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Review: Bonobo Dial 'M' For Monkey

Label: Ninja Tune

Keep it simple, stupid. Bonobo, a.k.a. Simon Green, is one of the few electronic producers to heed that annoying yet sage advice, and the result is a warm, beautifully crafted follow-up to his 2001 debut, Animal Magic. The sonic territory covered here is much the same, with delicate guitars and the occasional sitar nestled next to plucky basslines and crisp drum work. Yet Green's sophomore effort shows a maturing sense of song structure. Read more » 

Review: Karsten Pflum Tracks

Label: Worm Interface

Karsten Pflum, a.k.a. Jacob Madsen, hails from Copenhagen. For the release of his debut full-length, however, he teamed with Worm Interface, a downbeat label from London. The significance of this pairing becomes clear upon hearing Tracks, a collection of na?ve-meets-nostalgic melodies and percussive skitter that brings to mind an assemblage of the most appealing elements of the Warp/Gescom/Rephlex/Planet Mu scene. Karsten Pflum's music isn't any more dancefloor-oriented than Squarepusher's, Read more » 

Review: DJ Hatcha Dubstep Allstars Vol. 1

Label: Tempa

Just the other day I saw DJ Storm of Metalheadz play at Brooklyn's Halycon Caf?, a hip little lounge known for its impeccable soundsystem, and was immediately struck: Storm in a lounge-cafe? A veteran from one of the roughest drum & bass crews gets to rinse dubplates to hipsters on couches? Barely anyone wanted to dance, and it wasn't cause they weren't hip to Storm. What's going on here? Read more » 

Review: Aqua Basssino We Could Be Friends

Label: F Communications

Jason Robertson's releases are always worth waiting for, and this one's no exception. Edinburgh, Scotland native Robertson pleasures us with thick beats that evoke Romatt Productions's Glasgow Underground classic "I Wanna Ride," with its subtle, moving melodies and strong female vocals by Stacy Smith. Flip for the impossibly deep "I Wanna Get Down," a track Harry The Bastard probably has slated for his next Club H offering. Read more » 

Review: Mitchell & Dewbury Rappin With the Gods

Label: Mum

It's hard to be anything but a cynic these days, but somehow Mitchell & Dewbury have managed to rise above the times on this album of uplifting deep jazz. Rolling organs, testifying choruses and fat, sassy basslines are all present and accounted for on epic jams like "Globetrotter," while elsewhere the pair pays much respect to Afro and Latin roots, and nods to disco on the title track. If you can open those jaded ears (and overlook some occasionally heavy-handed lyrics), Rappin With the Gods is full of the unified sounds of hope. Read more »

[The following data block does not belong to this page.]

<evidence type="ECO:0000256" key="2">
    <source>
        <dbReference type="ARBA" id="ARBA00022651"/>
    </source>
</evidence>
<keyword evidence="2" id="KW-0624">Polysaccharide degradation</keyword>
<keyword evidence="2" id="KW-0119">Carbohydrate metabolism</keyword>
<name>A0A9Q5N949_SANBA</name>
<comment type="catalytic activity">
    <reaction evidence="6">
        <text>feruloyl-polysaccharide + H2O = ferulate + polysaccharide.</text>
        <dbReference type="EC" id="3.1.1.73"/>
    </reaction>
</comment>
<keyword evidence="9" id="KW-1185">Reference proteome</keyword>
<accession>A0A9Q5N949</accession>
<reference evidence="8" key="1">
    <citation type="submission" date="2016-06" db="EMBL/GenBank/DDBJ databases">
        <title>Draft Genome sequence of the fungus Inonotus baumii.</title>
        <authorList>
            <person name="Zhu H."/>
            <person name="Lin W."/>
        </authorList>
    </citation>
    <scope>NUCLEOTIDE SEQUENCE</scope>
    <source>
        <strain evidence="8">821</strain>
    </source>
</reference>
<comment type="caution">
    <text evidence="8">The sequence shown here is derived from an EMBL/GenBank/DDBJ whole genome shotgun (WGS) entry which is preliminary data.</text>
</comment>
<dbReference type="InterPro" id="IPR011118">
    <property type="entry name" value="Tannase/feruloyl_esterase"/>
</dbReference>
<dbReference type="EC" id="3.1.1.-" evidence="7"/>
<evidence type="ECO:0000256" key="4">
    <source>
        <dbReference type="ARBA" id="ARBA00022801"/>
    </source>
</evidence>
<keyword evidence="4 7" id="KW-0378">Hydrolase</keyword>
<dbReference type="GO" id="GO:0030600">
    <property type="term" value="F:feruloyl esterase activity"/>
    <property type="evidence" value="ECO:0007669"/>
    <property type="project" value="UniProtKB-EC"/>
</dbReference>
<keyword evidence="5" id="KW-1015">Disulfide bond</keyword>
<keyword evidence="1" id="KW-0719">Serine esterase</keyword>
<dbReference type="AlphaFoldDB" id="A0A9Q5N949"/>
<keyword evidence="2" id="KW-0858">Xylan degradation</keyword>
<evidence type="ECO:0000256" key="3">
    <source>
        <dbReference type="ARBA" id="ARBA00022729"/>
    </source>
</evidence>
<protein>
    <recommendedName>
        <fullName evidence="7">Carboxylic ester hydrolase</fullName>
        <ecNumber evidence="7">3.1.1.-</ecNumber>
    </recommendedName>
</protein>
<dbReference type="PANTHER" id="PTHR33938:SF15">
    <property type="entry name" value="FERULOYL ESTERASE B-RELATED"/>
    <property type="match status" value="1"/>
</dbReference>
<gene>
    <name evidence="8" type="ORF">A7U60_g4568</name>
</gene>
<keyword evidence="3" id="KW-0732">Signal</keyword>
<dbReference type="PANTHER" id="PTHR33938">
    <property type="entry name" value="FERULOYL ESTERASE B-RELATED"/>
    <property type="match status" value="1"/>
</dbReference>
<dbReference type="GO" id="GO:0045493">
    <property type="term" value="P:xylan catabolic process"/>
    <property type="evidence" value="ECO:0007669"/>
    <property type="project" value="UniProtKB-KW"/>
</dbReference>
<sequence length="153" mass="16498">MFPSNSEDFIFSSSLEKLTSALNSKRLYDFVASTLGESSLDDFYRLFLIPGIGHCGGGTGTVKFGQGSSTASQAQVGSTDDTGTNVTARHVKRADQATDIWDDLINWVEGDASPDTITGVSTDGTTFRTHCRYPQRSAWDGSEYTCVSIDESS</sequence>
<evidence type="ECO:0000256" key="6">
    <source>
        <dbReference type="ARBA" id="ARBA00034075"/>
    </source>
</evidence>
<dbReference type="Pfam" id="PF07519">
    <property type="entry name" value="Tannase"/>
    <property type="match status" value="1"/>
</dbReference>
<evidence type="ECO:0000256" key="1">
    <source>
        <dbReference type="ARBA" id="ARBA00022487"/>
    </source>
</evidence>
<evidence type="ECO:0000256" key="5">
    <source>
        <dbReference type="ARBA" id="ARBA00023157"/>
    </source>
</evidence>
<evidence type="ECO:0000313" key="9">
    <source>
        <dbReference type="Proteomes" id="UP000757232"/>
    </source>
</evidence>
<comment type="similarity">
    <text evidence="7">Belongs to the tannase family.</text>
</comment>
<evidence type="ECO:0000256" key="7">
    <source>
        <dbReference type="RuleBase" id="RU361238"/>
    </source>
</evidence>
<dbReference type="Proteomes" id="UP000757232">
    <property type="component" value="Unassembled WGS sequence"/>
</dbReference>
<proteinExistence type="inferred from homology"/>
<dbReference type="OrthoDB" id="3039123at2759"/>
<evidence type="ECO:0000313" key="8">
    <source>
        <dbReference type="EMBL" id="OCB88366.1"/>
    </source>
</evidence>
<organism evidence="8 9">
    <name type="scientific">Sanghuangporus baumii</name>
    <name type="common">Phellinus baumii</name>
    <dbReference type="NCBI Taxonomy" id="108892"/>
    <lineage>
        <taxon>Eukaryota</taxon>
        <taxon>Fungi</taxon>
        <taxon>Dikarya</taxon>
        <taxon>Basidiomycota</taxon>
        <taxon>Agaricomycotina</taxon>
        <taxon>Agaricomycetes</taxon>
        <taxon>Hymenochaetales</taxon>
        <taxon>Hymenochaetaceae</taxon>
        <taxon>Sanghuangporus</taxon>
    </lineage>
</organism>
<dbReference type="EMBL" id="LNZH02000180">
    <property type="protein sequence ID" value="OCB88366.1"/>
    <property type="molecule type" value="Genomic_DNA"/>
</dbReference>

Review: Various !k7150

Label: !K7

In honor of their 150th release, !K7 have released a two CD/one DVD set compiling classic and upcoming releases, including tracks by Tosca, Herbert, Rae & Christian, Swayzak, Spacek, K&D, Terranova, Ursula Rucker and more. Reading the !K7 roster is like checking through a who's who of the best in electronic music, as the compilation quickly evinces; since 1996, few labels can match the extraordinary job !K7 has done collecting experimental, danceable and groundbreaking artists. Read more » 

Review: Infekto My Groove

Label: Hospital

In Barons Court in London, you find my favorite label: Hospital! "My Groove" by Finland's Infekto is as good as it gets-future jazz with a ruff break. The vocal sample invites all the good-looking girls and boys to come out to play. Read more » 

Review: Various Inner City Sounds

Label: Ubiquity

If you're not actually rolling in a souped-up Cadillac with Supafly and Koffy Brown, the compilation Inner City Sounds is one of your better alternatives. It's laced with underground funk, soul and boogie tunes recorded between 1969 and 1977 for Inner City Records. Danceable, sample-friendly cuts like "Mary Love's More Love" outshine more plodding numbers like United Soul Association's "Sticky Boom Boom"-which sounds more like notes toward a funk song than an actual funk song. Read more » 

Review: Various 7 heads R better Than 1

Label: 7 Heads

If an outwardly stoic, but inwardly sensitive guy were an album, he would be the 7 Heads R Better than One compilation. Sometimes it's an album caught up in being a dude, embodied in Djinji Brown's brawny drum & bass studio effects on "Mr. Dynamite" and J-Live's Cassanova-ish "Braggin Writes Rmx." Other times it's smart, urbane, and not afraid to get down in the muck with you, as in the balmy jazz loop and ponderous flows of "Moodswings" with Asheru and Talib Kweli. Part bro, part brohemian, it's all about winning combinations. Read more » 

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